vision we had of him in his splendid youth has been made
     unforgettable by his glorious sacrifice.

From a Welsh editor:

     The memory of Paul's rare and great qualities and the definite
     promise he gave of a very brilliant career will ever remain
     fragrantly in your hearts and in those of your friends who had
     the happiness to know him.

From an Irish editor:

     I was impressed no less by his unaffected modesty than by his
     evident ability and high character. Many as have been the
     brilliant young lives lost in this war, there can have been but
     few which carried such high promise as his.

From a Scottish journalist:

     The Greeks summed up human virtue in a phrase which can hardly be
     bettered--[Greek: kalos kai agathos]. In the promise of his life,
     and even more in the grandeur of his death, your son was [Greek:
     kalos kai agathos].

From a Dulwich schoolboy:

     I can say nothing beyond this, that I feel certain Dulwich will
     not forget.

From his uncle, Mr. Brinley R. Jones, Llanelly:

     What pride to have reared such a son and to know that he felt
     that the greatest thing in life was to lay all on the altar of
     his country! And to think of the gallant band whom he has
     joined--W. G. C. Gladstone, Rupert Brooke, Raymond Asquith,
     Donald Hankey, and many more.

       "And ofttime cometh our wise Lord God,
            Master of every trade,
        And tells them tales of His daily toil,
            Of Edens newly made;
        And they rise to their feet as He passes by,
            Gentlemen unafraid."

     The tears came to my eyes, tears of joy and pride, when I read
     the extract from Paul's wonderful letter to Hal. We had looked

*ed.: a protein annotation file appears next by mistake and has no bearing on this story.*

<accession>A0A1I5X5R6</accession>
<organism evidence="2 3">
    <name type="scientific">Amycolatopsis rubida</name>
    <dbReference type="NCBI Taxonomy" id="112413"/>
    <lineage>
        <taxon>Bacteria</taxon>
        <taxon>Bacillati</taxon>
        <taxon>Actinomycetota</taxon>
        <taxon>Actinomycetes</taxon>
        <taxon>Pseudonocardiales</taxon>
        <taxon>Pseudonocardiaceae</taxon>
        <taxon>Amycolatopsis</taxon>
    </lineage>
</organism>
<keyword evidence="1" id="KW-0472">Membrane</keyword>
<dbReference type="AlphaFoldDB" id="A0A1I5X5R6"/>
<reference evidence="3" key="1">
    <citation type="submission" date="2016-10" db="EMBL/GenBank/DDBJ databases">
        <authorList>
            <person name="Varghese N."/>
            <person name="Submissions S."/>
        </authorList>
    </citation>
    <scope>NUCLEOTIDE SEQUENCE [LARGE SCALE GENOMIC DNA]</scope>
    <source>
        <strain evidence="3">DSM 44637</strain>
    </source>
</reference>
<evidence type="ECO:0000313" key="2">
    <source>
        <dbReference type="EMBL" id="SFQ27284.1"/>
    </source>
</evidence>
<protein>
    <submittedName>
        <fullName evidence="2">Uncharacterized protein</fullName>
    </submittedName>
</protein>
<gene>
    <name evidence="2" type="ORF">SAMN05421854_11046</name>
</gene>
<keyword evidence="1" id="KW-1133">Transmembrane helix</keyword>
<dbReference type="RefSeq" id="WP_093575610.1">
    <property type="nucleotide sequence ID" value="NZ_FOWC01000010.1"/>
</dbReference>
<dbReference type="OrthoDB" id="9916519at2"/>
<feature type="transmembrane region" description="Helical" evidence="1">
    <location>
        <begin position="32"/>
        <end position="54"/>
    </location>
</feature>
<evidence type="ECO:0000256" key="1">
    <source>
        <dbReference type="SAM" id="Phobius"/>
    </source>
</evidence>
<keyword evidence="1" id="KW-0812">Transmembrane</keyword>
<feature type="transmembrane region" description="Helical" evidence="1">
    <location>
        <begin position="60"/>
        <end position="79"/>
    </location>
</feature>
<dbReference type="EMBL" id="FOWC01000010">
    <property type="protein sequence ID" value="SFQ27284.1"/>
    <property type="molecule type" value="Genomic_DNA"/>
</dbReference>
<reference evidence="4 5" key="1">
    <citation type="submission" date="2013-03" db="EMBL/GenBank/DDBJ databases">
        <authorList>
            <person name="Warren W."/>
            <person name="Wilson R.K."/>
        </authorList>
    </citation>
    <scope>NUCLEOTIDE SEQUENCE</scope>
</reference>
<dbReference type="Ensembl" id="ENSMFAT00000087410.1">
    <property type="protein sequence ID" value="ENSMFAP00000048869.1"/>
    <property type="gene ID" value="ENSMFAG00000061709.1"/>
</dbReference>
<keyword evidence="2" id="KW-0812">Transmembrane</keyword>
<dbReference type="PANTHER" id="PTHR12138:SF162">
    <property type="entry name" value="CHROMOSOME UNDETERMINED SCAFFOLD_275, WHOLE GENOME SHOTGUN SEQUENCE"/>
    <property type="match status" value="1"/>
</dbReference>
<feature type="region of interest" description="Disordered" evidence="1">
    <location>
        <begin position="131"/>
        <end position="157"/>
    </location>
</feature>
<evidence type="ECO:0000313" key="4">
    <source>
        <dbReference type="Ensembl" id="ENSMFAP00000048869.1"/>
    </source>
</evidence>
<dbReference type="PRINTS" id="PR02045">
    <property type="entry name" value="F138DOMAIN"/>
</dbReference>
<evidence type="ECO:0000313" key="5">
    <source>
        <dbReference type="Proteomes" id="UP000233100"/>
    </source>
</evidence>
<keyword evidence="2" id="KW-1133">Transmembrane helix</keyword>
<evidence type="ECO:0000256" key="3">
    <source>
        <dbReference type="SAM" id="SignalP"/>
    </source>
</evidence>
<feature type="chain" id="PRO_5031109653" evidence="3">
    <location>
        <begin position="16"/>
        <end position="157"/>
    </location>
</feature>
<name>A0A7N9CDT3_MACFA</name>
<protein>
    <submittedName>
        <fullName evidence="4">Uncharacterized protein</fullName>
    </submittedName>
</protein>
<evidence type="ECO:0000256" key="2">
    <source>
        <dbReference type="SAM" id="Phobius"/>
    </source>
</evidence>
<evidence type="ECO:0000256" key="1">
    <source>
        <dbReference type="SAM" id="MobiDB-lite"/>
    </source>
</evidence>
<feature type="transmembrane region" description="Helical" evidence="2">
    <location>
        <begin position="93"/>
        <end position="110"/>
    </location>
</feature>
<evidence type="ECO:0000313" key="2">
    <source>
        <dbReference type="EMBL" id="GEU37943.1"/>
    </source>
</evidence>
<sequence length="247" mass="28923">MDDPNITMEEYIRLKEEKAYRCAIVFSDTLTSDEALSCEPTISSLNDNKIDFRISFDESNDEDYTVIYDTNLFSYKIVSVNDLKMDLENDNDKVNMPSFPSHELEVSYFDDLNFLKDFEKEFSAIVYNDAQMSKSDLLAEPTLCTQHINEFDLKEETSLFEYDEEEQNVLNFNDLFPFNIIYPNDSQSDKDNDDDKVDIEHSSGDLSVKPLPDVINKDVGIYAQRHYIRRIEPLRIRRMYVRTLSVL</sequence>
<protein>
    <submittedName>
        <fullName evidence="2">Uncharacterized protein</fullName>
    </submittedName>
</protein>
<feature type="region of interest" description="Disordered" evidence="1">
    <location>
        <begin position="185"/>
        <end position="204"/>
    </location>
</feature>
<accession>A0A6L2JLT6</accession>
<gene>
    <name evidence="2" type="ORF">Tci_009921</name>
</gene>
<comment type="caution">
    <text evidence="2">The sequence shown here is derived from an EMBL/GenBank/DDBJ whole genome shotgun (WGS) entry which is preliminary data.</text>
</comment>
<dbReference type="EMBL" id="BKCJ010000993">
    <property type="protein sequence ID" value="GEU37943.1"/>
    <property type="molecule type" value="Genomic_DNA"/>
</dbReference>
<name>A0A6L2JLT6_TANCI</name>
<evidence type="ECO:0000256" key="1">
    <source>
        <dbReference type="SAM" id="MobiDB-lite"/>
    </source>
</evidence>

forward to Paul serving England in his life--great service for
     which his transcendent gifts seemed to mark him out. It has been
     ordained, however, that his service is by way of Calvary. We can
     only wonder what it all means.

A colleague of mine in the Press Gallery wrote:

     He was a fine fellow and you had good reason to be proud of him.
     I was greatly struck by his last letter. It breathes a splendid
     spirit and reminds me of a passage in my favourite essay in
     Stevenson: "In the hot fit of life, a-tip-toe on the highest
     point of being, he passes at a bound on to the other side."

An old friend who knew Paul well and whose two sons were educated at
Dulwich College wrote:

     I grieve beyond measure at the passing of so noble-hearted a man.
     He, like others who have gone down in this horrible war, was of
     the very flower of our race--he even more than most of them; and
     the nation's loss is great, too. There are consolations even in
     such an affliction as yours; and the highest consolation of all
     must be that Paul willingly laid down his life for his
     fellow-men.

From Major David Davies, M.P., Llandinam:

     Your gallant son's death brings to my mind a verse of Adam
     Lindsay Gordon's:

       "Many seek for peace and riches, length of days and life of ease;
        I have sought for one thing, which is fairer unto me than these;
        Often, too, I've heard the story, in my boyhood, of the doom
        Which the fates assigned me--Glory, coupled with an early tomb."

     Your son has covered himself with imperishable glory, though his
     promising young life has suddenly been cut off. Is it too much to
     hope that those great principles for which he fought so nobly
     will at last become the heritage of the whole world? He and those
     who have fallen with him will then have created a new earth, in
     which shall dwell peace and righteousness. I firmly believe it
     will be so; but it is up to us who are left behind to see to it
     that all the heroic sacrifices have not been made in vain, and
     that the "new order" will be worthy of those ideals which were